With Gov. Brownback’s Signature of Sweeping Reform Bill, Changes Are Coming for Juveniles in Kansas
Today, Kansas Governor Brownback signed new legislation into effect that will try to keep juvenile offenders near their families while serving their punishments. The goals of the legislation are to put these youths into local programming that will reduce the likelihood of their reoffending after their sentence is finished, thus protecting public safety and reducing the numbers of new victims to crimes, while also reducing the later costs within the criminal justice system.
“Senate Bill 367 offers practical, sensible reform. This bill is about being smart on crime,” Brownback said. “It’s about making sure our communities are safe while juveniles are held accountable for their actions. It’s about reducing recidivism and preventing citizens from becoming victims of future crimes.”
These changes are in response to a growing trend of conservative criminal justice reform. This overwhelmingly conservative state passed the measures almost unanimously. The reforms – here and across the country – are known for prioritizing public safety, efficiency, and family involvement.
Kansas in particular was aware of its need for changes to its criminal justice system. In 2013 the DOJ reported that the state had the sixth highest rate of juvenile incarceration in the country. Hopefully, and those hopes are high given the results seen in other states with similar reforms, these changes will give juveniles involved in the criminal justice system another path to travel down, decreasing their likelihood of becoming adult offenders later in life as so often happens.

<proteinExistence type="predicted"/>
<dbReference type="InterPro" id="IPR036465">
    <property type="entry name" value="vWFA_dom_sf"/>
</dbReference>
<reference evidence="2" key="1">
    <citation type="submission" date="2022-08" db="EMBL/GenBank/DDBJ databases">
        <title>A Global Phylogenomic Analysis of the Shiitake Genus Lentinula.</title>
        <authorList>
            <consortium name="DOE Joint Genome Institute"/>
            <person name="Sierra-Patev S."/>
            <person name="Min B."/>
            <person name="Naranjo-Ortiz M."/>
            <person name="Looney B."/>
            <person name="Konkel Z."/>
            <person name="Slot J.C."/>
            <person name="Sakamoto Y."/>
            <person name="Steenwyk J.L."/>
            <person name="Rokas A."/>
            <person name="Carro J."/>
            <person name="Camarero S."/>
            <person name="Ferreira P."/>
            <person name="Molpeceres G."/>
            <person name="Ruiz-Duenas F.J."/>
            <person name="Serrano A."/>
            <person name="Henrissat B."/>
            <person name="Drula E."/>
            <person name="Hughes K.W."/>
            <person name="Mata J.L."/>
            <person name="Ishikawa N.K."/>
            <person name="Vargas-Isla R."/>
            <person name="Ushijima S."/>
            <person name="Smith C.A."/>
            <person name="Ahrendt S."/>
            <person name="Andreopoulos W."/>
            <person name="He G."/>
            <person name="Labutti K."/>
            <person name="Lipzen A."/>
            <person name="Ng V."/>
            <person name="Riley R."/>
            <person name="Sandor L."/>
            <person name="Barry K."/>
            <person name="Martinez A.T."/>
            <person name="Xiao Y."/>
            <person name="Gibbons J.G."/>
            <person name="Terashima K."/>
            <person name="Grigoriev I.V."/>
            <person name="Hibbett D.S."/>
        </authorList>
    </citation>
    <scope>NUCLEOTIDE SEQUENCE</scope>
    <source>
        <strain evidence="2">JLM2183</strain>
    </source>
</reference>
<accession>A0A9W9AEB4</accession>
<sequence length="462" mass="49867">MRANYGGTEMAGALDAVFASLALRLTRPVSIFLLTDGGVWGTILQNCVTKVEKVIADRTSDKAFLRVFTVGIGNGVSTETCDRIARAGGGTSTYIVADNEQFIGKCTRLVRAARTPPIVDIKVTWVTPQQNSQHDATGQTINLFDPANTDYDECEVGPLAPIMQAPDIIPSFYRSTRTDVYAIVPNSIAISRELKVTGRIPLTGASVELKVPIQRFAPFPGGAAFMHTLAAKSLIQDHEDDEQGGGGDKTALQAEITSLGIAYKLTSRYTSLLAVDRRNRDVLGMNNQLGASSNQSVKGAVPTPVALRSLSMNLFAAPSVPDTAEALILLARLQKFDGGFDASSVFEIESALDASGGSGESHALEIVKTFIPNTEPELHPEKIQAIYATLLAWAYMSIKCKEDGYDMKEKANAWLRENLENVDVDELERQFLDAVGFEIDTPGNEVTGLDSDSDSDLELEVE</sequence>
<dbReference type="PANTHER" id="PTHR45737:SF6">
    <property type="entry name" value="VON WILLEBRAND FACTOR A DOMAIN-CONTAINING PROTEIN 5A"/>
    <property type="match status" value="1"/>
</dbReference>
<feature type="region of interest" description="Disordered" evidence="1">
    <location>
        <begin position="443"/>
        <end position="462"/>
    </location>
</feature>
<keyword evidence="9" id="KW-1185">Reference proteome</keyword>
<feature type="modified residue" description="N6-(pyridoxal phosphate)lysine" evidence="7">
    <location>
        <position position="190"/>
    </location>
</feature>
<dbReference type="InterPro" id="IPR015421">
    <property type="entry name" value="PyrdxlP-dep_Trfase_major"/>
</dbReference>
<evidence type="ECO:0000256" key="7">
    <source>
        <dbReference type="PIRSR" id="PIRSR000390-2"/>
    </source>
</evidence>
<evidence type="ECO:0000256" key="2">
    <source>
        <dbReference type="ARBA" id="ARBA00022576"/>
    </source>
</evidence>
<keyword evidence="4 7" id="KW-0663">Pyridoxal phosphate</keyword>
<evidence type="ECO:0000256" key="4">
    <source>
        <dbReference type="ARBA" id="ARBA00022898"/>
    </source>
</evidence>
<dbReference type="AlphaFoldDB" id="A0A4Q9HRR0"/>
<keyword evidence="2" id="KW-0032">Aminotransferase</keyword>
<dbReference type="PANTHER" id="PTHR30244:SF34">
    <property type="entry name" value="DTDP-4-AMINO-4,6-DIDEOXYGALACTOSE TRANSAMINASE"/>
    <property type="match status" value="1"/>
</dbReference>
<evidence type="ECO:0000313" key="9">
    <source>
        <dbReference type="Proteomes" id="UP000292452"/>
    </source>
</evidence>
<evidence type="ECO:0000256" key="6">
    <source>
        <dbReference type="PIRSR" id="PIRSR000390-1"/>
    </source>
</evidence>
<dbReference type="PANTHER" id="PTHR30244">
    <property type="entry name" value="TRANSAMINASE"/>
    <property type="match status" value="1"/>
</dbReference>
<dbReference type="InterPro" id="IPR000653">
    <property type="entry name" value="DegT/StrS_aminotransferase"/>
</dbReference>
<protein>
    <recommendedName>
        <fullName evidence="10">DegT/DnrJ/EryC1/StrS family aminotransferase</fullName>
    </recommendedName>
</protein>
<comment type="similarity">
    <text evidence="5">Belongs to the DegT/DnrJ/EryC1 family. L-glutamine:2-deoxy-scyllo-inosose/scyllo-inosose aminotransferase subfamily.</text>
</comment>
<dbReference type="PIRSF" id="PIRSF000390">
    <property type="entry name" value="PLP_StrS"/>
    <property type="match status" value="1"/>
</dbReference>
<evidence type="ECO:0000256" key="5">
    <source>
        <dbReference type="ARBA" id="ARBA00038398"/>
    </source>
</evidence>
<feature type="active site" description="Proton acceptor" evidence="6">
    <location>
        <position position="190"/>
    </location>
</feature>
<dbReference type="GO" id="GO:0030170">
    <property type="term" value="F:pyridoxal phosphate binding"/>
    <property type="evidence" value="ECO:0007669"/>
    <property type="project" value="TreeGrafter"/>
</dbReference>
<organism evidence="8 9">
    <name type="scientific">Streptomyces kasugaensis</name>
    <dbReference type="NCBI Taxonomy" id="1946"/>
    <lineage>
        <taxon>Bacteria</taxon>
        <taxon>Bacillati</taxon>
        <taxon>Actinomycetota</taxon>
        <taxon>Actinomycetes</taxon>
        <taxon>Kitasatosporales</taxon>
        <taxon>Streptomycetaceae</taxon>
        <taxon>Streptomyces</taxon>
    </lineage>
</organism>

As reported in the Topeka-Capitol Journal, “The legislation stems from the work of the Kansas Juvenile Justice Workgroup, which met throughout 2015 […] The group found that as crime falls, the juvenile justice system isn’t keeping pace. The juvenile arrest rate has fallen more than 50 percent between 2004 and 2013, according to the workgroup, but the number of juveniles in community supervision and residential commitments hasn’t fallen at the same rate. The group also found that lower-level offenders make up a greater share of the out-of-home population, which is composed of offenders who are living in facilities, rather than at home. The report said the proportion of youths placed outside of home for misdemeanors had grown over the past decade, and accounted for about two-thirds of youths placed on case management supervision. “The workgroup worked long and hard,” Rep. John Rubin, R-Shawnee, said, “based strictly on hard facts, hard data, empirical evidence to come up with a report and recommendations for the Legislature that resulted in the legislation the governor (signed).”’
“Our current juvenile justice system … was shortchanging not only our youth who get involved in the juvenile justice system by not giving them the best chance for rehabilitation,” said Shawnee Republican Rep. John Rubin, “but actually was not the best system for protecting public safety because of the increased rate of recidivism.”
Governor Brownback is no stranger to criminal justice reform, having long spoken about the need to reduce recidivism in the state. While the momentum for reform has had its ups and down, clearly changes are coming again, along with a better future for Kansas citizens.